Subject: Re: What plateform for a home Firewall ?
To: Eric Delcamp <email@example.com>
From: poston <firstname.lastname@example.org>
Date: 12/13/1999 13:02:45
On Mon, 13 Dec 1999, Eric Delcamp wrote:
> Hi !
> Cable-modems and others permanent-connection device to Internet begins to be
> more and more popular (at least in France). To avoid piracy and assure a
> privacy, a firewall is necessary. For a home user, there is actually only
> two solutions: a dedicaced computer with Linux/xxxBSD but this cost some
> money and need expertise, or a software (under Win95/NT) to block access of
> some ports. I want to study a third solution : a lost-cost computer with
> NetBSD and 2 network interfaces.
> The perfect machine should be :
> - Easy to install. No keyboard, no screen, just 2 network ports, and power
> (by AC Adapter or direct plug)
> - Easy to use. No knowledge of networking. Minimal configuration by
> Web-browser (with statistics) or telnet (expert mode ?)
> - Reliabilty. No mechanical parts, no drives, no floppy. Maybe just a fan.
> - Easy upgrade. Software on memory card (PCMCIA, CompactFlash, others...)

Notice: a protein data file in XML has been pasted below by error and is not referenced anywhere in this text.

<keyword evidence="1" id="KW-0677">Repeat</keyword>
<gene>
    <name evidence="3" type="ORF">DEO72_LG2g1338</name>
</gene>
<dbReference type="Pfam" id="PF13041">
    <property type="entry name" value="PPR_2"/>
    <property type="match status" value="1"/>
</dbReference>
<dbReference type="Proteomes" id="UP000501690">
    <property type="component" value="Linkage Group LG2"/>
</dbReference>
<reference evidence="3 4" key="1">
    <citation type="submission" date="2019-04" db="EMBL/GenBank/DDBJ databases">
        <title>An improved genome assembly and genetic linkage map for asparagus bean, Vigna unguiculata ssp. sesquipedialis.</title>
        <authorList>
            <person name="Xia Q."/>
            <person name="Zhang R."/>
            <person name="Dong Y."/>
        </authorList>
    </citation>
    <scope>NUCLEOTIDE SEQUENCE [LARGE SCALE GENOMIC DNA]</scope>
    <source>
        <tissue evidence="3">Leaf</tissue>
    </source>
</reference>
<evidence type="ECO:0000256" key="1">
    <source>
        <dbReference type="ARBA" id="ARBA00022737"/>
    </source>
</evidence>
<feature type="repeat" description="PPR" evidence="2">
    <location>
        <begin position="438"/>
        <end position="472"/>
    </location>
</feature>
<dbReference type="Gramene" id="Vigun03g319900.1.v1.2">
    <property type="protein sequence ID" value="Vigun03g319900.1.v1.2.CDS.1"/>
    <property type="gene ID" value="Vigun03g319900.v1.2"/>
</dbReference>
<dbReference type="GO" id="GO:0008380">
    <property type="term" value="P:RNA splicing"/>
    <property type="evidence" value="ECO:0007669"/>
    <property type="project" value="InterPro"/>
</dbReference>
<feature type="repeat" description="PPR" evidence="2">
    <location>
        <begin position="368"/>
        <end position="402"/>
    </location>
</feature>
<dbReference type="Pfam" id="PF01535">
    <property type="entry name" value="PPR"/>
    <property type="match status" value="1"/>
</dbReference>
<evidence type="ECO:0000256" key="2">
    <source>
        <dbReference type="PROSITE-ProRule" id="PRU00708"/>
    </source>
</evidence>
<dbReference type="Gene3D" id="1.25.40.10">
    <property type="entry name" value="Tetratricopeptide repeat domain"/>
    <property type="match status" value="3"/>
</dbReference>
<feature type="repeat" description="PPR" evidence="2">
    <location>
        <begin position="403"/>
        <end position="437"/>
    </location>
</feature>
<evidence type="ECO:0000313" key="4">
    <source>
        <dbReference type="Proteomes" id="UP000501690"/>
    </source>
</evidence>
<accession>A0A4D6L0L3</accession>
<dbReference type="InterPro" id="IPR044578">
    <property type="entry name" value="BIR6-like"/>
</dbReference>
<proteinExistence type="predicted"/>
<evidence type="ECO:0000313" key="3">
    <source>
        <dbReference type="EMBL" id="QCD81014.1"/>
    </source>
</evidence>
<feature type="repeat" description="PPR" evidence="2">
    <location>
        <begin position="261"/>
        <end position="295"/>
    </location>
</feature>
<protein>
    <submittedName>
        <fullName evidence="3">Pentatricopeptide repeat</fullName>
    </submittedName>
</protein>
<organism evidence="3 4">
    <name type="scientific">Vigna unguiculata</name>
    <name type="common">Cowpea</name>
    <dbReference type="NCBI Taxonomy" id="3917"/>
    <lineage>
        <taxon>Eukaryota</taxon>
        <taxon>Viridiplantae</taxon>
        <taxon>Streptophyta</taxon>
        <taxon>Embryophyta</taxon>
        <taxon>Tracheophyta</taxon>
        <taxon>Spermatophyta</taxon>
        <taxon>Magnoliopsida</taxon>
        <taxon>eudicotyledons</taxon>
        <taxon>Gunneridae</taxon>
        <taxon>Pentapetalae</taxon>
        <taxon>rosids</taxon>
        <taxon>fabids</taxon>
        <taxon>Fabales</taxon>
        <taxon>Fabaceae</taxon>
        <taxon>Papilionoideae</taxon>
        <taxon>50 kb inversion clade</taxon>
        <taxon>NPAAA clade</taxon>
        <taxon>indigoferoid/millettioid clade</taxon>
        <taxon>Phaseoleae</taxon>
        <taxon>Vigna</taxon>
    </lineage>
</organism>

> My first think was about StrongARM architecture. But I don't know hardware
> manufacturers for this. I want to avoid Intel (but it's only a personal
> choice ;-). Don't know about SH3, or other "exotic" processor.
Hmmm, well Stanford has a "matchbox-PC" project running Linux, which meets
most of your requirements, it's part of the Stanford Wearable Computer
Lab stuff <http://wearables.stanford.edu/>. However, currently it is
still expensive for want you want (which isn't a wearable firewall,
I presume). The cheapest way to go is more or less what I've done in
my home... 486 PC with 16MB memory, in a old PC case, two cheap network
interfaces (one for the DSL, one for the LAN), and a small hard disk
(1GB IDE). No keyboard, no screen, no mouse. Total parts cost if
purcahsed new (assuming one could still buy new 486s and MBs), somewhere
around $250. Works great as a firewall / router / other related stuff.
However, is has a disk and fans and needs a 110AC power. Might be able
to pick this stuff up from an auction for far less (say $50 US).
Sonicwall also does what you want, but costs a bit more and you can't
control the horizontal and vertical like do-it-yourself routers.
Cobalt makes a fine appliance PC running Linux which does much the same,
but with more capabilities than the Sonicwall (Samba server, mail server,
etc), and they start around $1000 US.
> I need advice or help to choose the architecture, the motherboard (2 network
> interfaces, don't forget this), level of performance, maybe to build driver
> (could NetBSD boot on CF-cards ?), etc...
The two network interfaces will be a bit of a challange with the
all-in-one PCs that you might find.
> My goal is not commercial, I just want to do something "usefull" with
> NetBSD. The goal is to build a project, maybe a prototype. If it could bring
> some money to NetBSD later in a commercial version, why not, but it's not my
> first priority and I don't want to be implicated on this business.